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ERIC Number: EJ788765
Record Type: Journal
Publication Date: 2008
Pages: 2
Abstractor: ERIC
Reference Count: 0
ISSN: ISSN-0009-4056
Teacher Candidate Fashion, Tattoos, and Piercings: Finding Balance and Common Sense
Colbert, Ron
Childhood Education, v84 n3 p158-C Spr 2008
The season of new buds and blossoms also signals fashion changes in the college classroom. Shorts, short skirts, tees, muscle tops, underwear exposed by low-rise pants, hospital scrubs, and flip-flops appear. With the advent of warm weather, women's clothing style can be tight and/or revealing. Jewelry and accessories become more visible. Today, multiple body-piercing jewelry and tattoos are prevalent among the youth. It is estimated that 20 million Americans have tattoos. It is also estimated that up to 51 percent of college-age individuals in the United States have multiple ear piercing or other forms of body piercing or tattoos. Teacher education faculty report that they speak regularly with candidates about their clothing, visible piercing, and body art. Some education faculties have been known to place restrictions on candidates' dress, jewelry, and accessories during their field-based experiences. College educators often direct their candidates to attend field experiences in the public school looking a bit more "professional" and "appropriately" dressed. For some candidates, this request can leave gaps of interpretation, especially when it comes to tattoos and piercing. Thus, faculty try to gauge the new styles and norms with good humor and common sense. Many faculty prefer not to regulate teacher candidates' norms for dress and accessories. Teacher candidates attend classes dressed for comfort with the fashion freedoms they desire. However, each spring, teacher candidates are reminded that the norms for dress and accessories for the two settings, college classroom and conservative field-based classroom, can differ. Visible tattoos and body piercing will not be widely accepted in the schools. Generally, restrictions are legitimate and necessary for the teacher candidate to properly function within district schools while representing the values of a teacher education program. Candidates are advised that many parents want to see their children's teachers as role models. They are reminded of the old adage that first impressions count. The realities of first impressions made by administrators, colleagues, and parents during their brief time in a school setting can be critical to their success. Candidates quickly become aware that schools are hectic places and school personnel may not have many opportunities to get to know them well, so a certain image may give the teachers and parents confidence. In this age of accountability, the candidates are aware that school-based staff are eager to assess them. Professors and educators have no desire to trample on candidates' First Amendment rights. However, teacher education programs do appear to need clear guidelines for candidates doing field work in the public schools. Although tattoos and piercing generally are accepted in society, they still are not welcomed easily in the local schools.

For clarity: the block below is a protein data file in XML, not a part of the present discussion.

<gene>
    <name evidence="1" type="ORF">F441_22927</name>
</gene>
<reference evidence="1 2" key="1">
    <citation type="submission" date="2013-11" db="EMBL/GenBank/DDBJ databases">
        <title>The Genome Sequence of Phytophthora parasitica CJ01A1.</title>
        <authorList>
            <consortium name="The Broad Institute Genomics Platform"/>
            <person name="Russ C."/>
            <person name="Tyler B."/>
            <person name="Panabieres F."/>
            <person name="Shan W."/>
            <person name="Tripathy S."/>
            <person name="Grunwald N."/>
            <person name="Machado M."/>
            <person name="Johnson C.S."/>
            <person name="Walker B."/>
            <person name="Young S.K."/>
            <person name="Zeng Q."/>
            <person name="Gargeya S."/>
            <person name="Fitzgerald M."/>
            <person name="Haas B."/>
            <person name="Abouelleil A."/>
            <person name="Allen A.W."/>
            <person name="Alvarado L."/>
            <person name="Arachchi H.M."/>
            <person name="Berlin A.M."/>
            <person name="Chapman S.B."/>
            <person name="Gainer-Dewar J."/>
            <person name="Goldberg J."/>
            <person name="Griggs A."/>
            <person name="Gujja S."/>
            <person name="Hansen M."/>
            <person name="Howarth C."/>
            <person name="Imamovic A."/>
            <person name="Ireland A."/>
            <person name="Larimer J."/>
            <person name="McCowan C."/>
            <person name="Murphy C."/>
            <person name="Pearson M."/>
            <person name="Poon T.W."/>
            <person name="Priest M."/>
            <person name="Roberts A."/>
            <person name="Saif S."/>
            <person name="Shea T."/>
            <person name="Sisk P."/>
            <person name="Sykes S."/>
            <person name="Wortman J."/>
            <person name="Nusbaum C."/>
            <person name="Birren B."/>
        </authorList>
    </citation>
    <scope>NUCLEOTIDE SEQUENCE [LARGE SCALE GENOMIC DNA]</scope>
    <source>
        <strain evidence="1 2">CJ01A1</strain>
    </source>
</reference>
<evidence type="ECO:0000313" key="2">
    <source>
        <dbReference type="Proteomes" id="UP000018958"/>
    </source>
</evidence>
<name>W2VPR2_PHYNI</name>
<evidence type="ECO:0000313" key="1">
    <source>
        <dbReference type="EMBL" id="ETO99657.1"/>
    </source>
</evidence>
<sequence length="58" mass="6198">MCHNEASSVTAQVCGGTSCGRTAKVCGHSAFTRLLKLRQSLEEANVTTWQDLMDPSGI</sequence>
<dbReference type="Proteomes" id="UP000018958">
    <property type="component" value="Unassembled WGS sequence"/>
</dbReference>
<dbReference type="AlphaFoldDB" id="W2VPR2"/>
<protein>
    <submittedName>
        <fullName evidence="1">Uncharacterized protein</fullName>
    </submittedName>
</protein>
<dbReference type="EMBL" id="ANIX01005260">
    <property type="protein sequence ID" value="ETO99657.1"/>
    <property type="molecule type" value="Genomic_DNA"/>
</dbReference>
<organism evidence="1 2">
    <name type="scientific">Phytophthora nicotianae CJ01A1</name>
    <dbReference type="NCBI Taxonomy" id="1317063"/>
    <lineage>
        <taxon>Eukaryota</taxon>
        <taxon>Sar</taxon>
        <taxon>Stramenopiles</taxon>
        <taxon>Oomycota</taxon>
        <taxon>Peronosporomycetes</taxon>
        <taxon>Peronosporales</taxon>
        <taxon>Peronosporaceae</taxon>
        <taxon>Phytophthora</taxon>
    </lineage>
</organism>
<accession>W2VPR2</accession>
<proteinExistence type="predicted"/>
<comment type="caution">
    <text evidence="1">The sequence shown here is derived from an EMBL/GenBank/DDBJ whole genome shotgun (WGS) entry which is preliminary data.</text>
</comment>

Association for Childhood Education International. 17904 Georgia Avenue Suite 215, Olney, MD 20832. Tel: 800-423-3563; Tel: 301-570-2111; Fax: 301-570-2212; e-mail:; Web site:
Publication Type: Journal Articles; Reports - Descriptive
Education Level: Higher Education
Audience: N/A
Language: English
Sponsor: N/A
Authoring Institution: N/A